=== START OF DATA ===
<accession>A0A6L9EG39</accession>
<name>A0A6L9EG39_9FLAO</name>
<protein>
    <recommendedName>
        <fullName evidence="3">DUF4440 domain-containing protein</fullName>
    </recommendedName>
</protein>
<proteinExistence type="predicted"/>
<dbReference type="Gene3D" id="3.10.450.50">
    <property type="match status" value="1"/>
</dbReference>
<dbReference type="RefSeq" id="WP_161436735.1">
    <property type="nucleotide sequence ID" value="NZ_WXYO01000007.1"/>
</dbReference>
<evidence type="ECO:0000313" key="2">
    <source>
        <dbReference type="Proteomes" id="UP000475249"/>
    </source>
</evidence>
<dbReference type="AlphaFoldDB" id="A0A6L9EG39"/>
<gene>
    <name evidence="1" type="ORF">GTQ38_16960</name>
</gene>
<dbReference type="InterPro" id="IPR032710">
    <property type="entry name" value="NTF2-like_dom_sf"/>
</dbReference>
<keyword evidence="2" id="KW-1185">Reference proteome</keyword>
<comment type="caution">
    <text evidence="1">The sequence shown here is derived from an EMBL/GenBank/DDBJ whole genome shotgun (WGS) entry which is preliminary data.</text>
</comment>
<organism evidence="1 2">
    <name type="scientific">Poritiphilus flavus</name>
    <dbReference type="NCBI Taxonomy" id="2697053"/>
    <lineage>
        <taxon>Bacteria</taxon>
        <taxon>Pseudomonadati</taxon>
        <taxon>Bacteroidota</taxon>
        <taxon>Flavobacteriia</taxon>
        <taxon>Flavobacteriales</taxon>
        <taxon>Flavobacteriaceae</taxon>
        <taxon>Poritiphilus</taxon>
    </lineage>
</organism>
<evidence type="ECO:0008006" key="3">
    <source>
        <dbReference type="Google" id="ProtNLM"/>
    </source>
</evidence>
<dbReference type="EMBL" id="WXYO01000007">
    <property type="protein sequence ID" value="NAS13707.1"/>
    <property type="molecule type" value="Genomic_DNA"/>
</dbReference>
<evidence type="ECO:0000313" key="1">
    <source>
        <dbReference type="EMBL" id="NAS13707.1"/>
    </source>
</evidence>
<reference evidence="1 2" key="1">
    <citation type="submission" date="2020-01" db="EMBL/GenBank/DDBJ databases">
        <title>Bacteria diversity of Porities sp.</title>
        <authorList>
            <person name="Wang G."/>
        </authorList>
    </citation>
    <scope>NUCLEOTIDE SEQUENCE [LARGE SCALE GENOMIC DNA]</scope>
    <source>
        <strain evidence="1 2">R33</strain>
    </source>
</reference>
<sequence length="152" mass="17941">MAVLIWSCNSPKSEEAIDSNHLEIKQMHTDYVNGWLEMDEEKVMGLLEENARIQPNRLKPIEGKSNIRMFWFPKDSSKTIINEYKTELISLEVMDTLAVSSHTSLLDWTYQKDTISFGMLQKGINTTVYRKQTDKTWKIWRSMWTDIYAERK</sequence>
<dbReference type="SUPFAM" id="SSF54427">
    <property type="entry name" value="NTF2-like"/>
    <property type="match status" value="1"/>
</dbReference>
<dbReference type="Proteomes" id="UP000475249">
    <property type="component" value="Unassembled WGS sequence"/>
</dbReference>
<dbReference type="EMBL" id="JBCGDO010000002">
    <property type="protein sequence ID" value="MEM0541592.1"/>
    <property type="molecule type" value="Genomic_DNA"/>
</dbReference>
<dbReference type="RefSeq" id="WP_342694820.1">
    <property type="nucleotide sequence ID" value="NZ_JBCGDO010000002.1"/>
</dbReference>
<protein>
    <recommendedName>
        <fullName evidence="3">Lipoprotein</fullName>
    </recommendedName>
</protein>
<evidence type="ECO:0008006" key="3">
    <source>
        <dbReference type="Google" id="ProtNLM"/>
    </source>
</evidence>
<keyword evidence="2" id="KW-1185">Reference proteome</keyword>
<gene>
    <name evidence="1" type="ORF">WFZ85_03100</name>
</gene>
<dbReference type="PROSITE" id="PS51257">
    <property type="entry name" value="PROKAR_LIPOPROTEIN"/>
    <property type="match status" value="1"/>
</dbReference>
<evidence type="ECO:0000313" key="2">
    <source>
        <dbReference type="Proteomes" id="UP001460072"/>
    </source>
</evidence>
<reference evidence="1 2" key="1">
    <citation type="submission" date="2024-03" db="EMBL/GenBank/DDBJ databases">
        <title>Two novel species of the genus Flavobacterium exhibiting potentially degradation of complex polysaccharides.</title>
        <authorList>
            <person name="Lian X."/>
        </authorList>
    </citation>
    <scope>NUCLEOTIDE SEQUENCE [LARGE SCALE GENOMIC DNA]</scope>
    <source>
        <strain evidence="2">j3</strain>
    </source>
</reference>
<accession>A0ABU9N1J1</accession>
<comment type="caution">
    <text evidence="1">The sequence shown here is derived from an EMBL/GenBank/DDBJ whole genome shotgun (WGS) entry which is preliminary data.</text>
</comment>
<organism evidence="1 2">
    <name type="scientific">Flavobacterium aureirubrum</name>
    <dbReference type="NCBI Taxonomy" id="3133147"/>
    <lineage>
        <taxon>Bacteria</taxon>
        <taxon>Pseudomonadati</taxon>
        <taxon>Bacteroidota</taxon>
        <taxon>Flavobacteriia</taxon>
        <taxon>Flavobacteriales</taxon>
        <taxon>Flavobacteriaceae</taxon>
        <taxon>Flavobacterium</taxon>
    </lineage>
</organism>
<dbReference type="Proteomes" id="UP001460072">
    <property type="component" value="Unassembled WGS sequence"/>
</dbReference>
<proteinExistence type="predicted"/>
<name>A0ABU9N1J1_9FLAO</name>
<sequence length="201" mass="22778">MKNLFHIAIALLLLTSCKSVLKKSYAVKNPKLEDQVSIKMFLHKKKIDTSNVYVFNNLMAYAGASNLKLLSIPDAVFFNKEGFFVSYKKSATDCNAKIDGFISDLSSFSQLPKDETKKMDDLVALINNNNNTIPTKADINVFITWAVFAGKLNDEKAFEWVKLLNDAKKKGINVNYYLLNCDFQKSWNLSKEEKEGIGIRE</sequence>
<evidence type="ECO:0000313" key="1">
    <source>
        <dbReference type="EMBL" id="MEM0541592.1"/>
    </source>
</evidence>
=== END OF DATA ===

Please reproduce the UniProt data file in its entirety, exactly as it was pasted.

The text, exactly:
<accession>A0A6L9EG39</accession>
<name>A0A6L9EG39_9FLAO</name>
<protein>
    <recommendedName>
        <fullName evidence="3">DUF4440 domain-containing protein</fullName>
    </recommendedName>
</protein>
<proteinExistence type="predicted"/>
<dbReference type="Gene3D" id="3.10.450.50">
    <property type="match status" value="1"/>
</dbReference>
<dbReference type="RefSeq" id="WP_161436735.1">
    <property type="nucleotide sequence ID" value="NZ_WXYO01000007.1"/>
</dbReference>
<evidence type="ECO:0000313" key="2">
    <source>
        <dbReference type="Proteomes" id="UP000475249"/>
    </source>
</evidence>
<dbReference type="AlphaFoldDB" id="A0A6L9EG39"/>
<gene>
    <name evidence="1" type="ORF">GTQ38_16960</name>
</gene>
<dbReference type="InterPro" id="IPR032710">
    <property type="entry name" value="NTF2-like_dom_sf"/>
</dbReference>
<keyword evidence="2" id="KW-1185">Reference proteome</keyword>
<comment type="caution">
    <text evidence="1">The sequence shown here is derived from an EMBL/GenBank/DDBJ whole genome shotgun (WGS) entry which is preliminary data.</text>
</comment>
<organism evidence="1 2">
    <name type="scientific">Poritiphilus flavus</name>
    <dbReference type="NCBI Taxonomy" id="2697053"/>
    <lineage>
        <taxon>Bacteria</taxon>
        <taxon>Pseudomonadati</taxon>
        <taxon>Bacteroidota</taxon>
        <taxon>Flavobacteriia</taxon>
        <taxon>Flavobacteriales</taxon>
        <taxon>Flavobacteriaceae</taxon>
        <taxon>Poritiphilus</taxon>
    </lineage>
</organism>
<evidence type="ECO:0008006" key="3">
    <source>
        <dbReference type="Google" id="ProtNLM"/>
    </source>
</evidence>
<dbReference type="EMBL" id="WXYO01000007">
    <property type="protein sequence ID" value="NAS13707.1"/>
    <property type="molecule type" value="Genomic_DNA"/>
</dbReference>
<evidence type="ECO:0000313" key="1">
    <source>
        <dbReference type="EMBL" id="NAS13707.1"/>
    </source>
</evidence>
<reference evidence="1 2" key="1">
    <citation type="submission" date="2020-01" db="EMBL/GenBank/DDBJ databases">
        <title>Bacteria diversity of Porities sp.</title>
        <authorList>
            <person name="Wang G."/>
        </authorList>
    </citation>
    <scope>NUCLEOTIDE SEQUENCE [LARGE SCALE GENOMIC DNA]</scope>
    <source>
        <strain evidence="1 2">R33</strain>
    </source>
</reference>
<sequence length="152" mass="17941">MAVLIWSCNSPKSEEAIDSNHLEIKQMHTDYVNGWLEMDEEKVMGLLEENARIQPNRLKPIEGKSNIRMFWFPKDSSKTIINEYKTELISLEVMDTLAVSSHTSLLDWTYQKDTISFGMLQKGINTTVYRKQTDKTWKIWRSMWTDIYAERK</sequence>
<dbReference type="SUPFAM" id="SSF54427">
    <property type="entry name" value="NTF2-like"/>
    <property type="match status" value="1"/>
</dbReference>
<dbReference type="Proteomes" id="UP000475249">
    <property type="component" value="Unassembled WGS sequence"/>
</dbReference>
<dbReference type="EMBL" id="JBCGDO010000002">
    <property type="protein sequence ID" value="MEM0541592.1"/>
    <property type="molecule type" value="Genomic_DNA"/>
</dbReference>
<dbReference type="RefSeq" id="WP_342694820.1">
    <property type="nucleotide sequence ID" value="NZ_JBCGDO010000002.1"/>
</dbReference>
<protein>
    <recommendedName>
        <fullName evidence="3">Lipoprotein</fullName>
    </recommendedName>
</protein>
<evidence type="ECO:0008006" key="3">
    <source>
        <dbReference type="Google" id="ProtNLM"/>
    </source>
</evidence>
<keyword evidence="2" id="KW-1185">Reference proteome</keyword>
<gene>
    <name evidence="1" type="ORF">WFZ85_03100</name>
</gene>
<dbReference type="PROSITE" id="PS51257">
    <property type="entry name" value="PROKAR_LIPOPROTEIN"/>
    <property type="match status" value="1"/>
</dbReference>
<evidence type="ECO:0000313" key="2">
    <source>
        <dbReference type="Proteomes" id="UP001460072"/>
    </source>
</evidence>
<reference evidence="1 2" key="1">
    <citation type="submission" date="2024-03" db="EMBL/GenBank/DDBJ databases">
        <title>Two novel species of the genus Flavobacterium exhibiting potentially degradation of complex polysaccharides.</title>
        <authorList>
            <person name="Lian X."/>
        </authorList>
    </citation>
    <scope>NUCLEOTIDE SEQUENCE [LARGE SCALE GENOMIC DNA]</scope>
    <source>
        <strain evidence="2">j3</strain>
    </source>
</reference>
<accession>A0ABU9N1J1</accession>
<comment type="caution">
    <text evidence="1">The sequence shown here is derived from an EMBL/GenBank/DDBJ whole genome shotgun (WGS) entry which is preliminary data.</text>
</comment>
<organism evidence="1 2">
    <name type="scientific">Flavobacterium aureirubrum</name>
    <dbReference type="NCBI Taxonomy" id="3133147"/>
    <lineage>
        <taxon>Bacteria</taxon>
        <taxon>Pseudomonadati</taxon>
        <taxon>Bacteroidota</taxon>
        <taxon>Flavobacteriia</taxon>
        <taxon>Flavobacteriales</taxon>
        <taxon>Flavobacteriaceae</taxon>
        <taxon>Flavobacterium</taxon>
    </lineage>
</organism>
<dbReference type="Proteomes" id="UP001460072">
    <property type="component" value="Unassembled WGS sequence"/>
</dbReference>
<proteinExistence type="predicted"/>
<name>A0ABU9N1J1_9FLAO</name>
<sequence length="201" mass="22778">MKNLFHIAIALLLLTSCKSVLKKSYAVKNPKLEDQVSIKMFLHKKKIDTSNVYVFNNLMAYAGASNLKLLSIPDAVFFNKEGFFVSYKKSATDCNAKIDGFISDLSSFSQLPKDETKKMDDLVALINNNNNTIPTKADINVFITWAVFAGKLNDEKAFEWVKLLNDAKKKGINVNYYLLNCDFQKSWNLSKEEKEGIGIRE</sequence>
<evidence type="ECO:0000313" key="1">
    <source>
        <dbReference type="EMBL" id="MEM0541592.1"/>
    </source>
</evidence>